Most analysts believe this week marks a stalemate in Brazil's political crisis. (See yesterday's post.) But with 13 months until the October 2022 presidential election, it seems unlikely either Bolsonaro or the Supreme Court will fully back down from their battle lines, according to the Wilson Center's Weekly Asado. For both sides, the fight is existencial: the court must maintain institutional credibility and Bolsonaro is in a fight to avoid jail.
"Most institutions in Brazil remain fairly robust. It is highly unlikely that Mr Bolsonaro could co-opt them. But if he loses in 2022, he has already laid the groundwork for questioning the results—potentially with angry mobs," reports the Economist. The protests this week show that his supporters are organised, willing to take to the streets and cavalier about the rules of democracy. (See Wednesday's post.)
Brazilian business leaders published an open letter urging independence and harmony among executive, legislative and judiciary powers, after clashes between the executive and judicial dominated the week, reports Reuters. (See yesterday's post.)
Across Venezuela smaller, localized gangs are increasing their power in rural areas or on the outskirts of cities, where security forces are not so prevalent, reports InSight Crime.
Police in Madrid arrested Gen. Hugo Carvajal, a former Venezuelan spymaster wanted on U.S. narcoterrorism charges, capturing him in a hideout apartment nearly two years after he defied a Spanish extradition order and disappeared, reports the Associated Press.
Representatives of Venezuela's government and opposition reached partial agreements in Mexico City negotiations this week, the accords cover the country's approach to the coronavirus pandemic and support for Venezuela's claim to Guyana's Essequibo region. (El País, AFP, see Tuesday's briefs.)
Guyana officials and opposition politicians objected strenuously. That agreement is an overt threat to the sovereignty and territorial integrity of Guyana,” the Ministry of Foreign Affairs and International Cooperation said in a statement. “Guyana cannot be used as an altar of sacrifice for settlement of Venezuela’s internal political differences." (CMC, Kaieteur News)
Taiwan accused China of seeking to use the Honduran election to “create controversy” and undermine Taiwan’s long-standing ties with the country, reports Reuters.
The United States and Mexico restarted high-level economic talks yesterday, after a four-year pause, reports the Associated Press.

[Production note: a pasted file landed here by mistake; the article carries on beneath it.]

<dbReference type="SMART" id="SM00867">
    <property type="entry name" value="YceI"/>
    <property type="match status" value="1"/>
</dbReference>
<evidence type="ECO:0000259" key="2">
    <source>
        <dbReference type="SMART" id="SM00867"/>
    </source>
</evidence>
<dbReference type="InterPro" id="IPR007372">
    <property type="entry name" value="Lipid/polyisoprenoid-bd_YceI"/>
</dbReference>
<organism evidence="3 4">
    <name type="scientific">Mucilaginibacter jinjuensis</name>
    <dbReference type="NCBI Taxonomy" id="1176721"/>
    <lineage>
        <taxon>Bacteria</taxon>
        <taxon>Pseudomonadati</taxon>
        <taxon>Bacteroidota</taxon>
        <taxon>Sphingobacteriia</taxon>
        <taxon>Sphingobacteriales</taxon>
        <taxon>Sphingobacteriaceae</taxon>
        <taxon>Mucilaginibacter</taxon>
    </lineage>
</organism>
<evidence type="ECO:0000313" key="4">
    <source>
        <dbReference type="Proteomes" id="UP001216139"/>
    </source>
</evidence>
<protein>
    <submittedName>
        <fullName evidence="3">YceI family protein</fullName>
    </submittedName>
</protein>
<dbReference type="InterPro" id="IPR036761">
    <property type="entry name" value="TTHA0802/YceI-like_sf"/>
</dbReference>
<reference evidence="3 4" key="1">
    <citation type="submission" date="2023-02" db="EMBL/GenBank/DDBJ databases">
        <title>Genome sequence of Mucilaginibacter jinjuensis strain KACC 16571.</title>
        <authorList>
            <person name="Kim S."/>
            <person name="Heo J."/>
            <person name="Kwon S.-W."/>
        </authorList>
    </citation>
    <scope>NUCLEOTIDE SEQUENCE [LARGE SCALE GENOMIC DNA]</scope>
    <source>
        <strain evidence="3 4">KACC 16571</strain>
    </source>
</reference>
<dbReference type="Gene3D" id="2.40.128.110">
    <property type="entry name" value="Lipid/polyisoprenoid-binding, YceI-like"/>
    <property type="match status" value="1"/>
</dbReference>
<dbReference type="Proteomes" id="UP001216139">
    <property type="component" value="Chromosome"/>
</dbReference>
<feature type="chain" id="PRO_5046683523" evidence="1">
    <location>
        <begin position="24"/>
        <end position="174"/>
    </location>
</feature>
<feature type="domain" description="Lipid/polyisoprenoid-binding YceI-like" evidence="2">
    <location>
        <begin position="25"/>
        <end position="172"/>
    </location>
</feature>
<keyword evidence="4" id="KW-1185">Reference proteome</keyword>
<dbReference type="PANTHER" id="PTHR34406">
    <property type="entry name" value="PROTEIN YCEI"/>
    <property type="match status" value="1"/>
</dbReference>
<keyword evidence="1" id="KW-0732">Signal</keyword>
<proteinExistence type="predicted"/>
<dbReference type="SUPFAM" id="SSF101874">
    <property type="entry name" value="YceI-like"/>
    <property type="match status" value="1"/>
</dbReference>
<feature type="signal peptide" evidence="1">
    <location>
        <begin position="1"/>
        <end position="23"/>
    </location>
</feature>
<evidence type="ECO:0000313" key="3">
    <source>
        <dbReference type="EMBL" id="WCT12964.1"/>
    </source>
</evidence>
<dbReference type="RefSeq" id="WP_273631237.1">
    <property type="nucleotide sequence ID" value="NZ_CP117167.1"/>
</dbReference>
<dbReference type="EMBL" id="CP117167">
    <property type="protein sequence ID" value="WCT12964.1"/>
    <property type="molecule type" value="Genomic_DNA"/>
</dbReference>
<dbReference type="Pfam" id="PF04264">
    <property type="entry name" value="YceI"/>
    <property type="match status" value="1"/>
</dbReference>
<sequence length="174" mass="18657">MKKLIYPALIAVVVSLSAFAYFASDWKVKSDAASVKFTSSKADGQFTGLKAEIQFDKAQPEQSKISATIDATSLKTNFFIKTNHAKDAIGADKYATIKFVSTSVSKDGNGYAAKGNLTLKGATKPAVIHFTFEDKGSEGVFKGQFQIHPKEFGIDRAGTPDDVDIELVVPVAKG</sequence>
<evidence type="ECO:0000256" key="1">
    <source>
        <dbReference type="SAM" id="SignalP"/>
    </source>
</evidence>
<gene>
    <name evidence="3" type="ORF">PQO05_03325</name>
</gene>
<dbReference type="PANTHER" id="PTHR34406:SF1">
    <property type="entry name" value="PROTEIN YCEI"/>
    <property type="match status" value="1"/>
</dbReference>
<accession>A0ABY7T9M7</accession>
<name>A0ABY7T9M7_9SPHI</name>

Chile's constitutional rewrite process is ultimately a chance to turn the final page on the country's Pinochet-dictatorship era, according to the Latin America Brief: "The broad public debate surrounding Chile’s constitutional rewrite stands as an example for other countries grappling with the far-reaching legacies of national trauma."
Argentines vote in primary elections on Sunday that serve as a litmus test for the November legislative midterms. The vote is marked by political apathy, concerns about the economy and the shadow of the coronavirus pandemic, reports Reuters.
Major Mexican cartels are having to adjust their business model to U.S. states' weed legalization, which has made marijuana unprofitable. Instead they have monopolized other commercial activities like alcohol sales and logging, while also extorting the region’s local farmworkers to keep profits alive, reports InSight Crime.
The Bahamas, Cayman Islands and the British Virgin Islands are among the 17 low-tax districts scrutinized in a new report from the EU Tax Observatory, which found that Europe’s top banks are siphoning an extra €20 billion a year by shifting profits to "tax havens." That accounts for 14% of their total profits, the analysis found. (CNBC, Politico, Nassau Guardian, see yesterday's Just Caribbean Updates for more.)
Latin America might be able to teach the U.S. about where a legally and humanely reasonable approach to abortion lies, argues Tim Padgett at WLRN.
Latin American governments need to address a brewing jobs crisis for young workers that further risks the region’s fragile stability, according to the International Labor Organization. (Bloomberg)
Latin America's mothers are lagging behind in the pandemic of economic recovery, returning to the labor force more slowly than men. Experts say the trend could set back female labor force participation for a decade across the region, reports Reuters. (See Sept. 2's briefs.)
Did I miss something, get something wrong, or do you have a different take? Let me know ...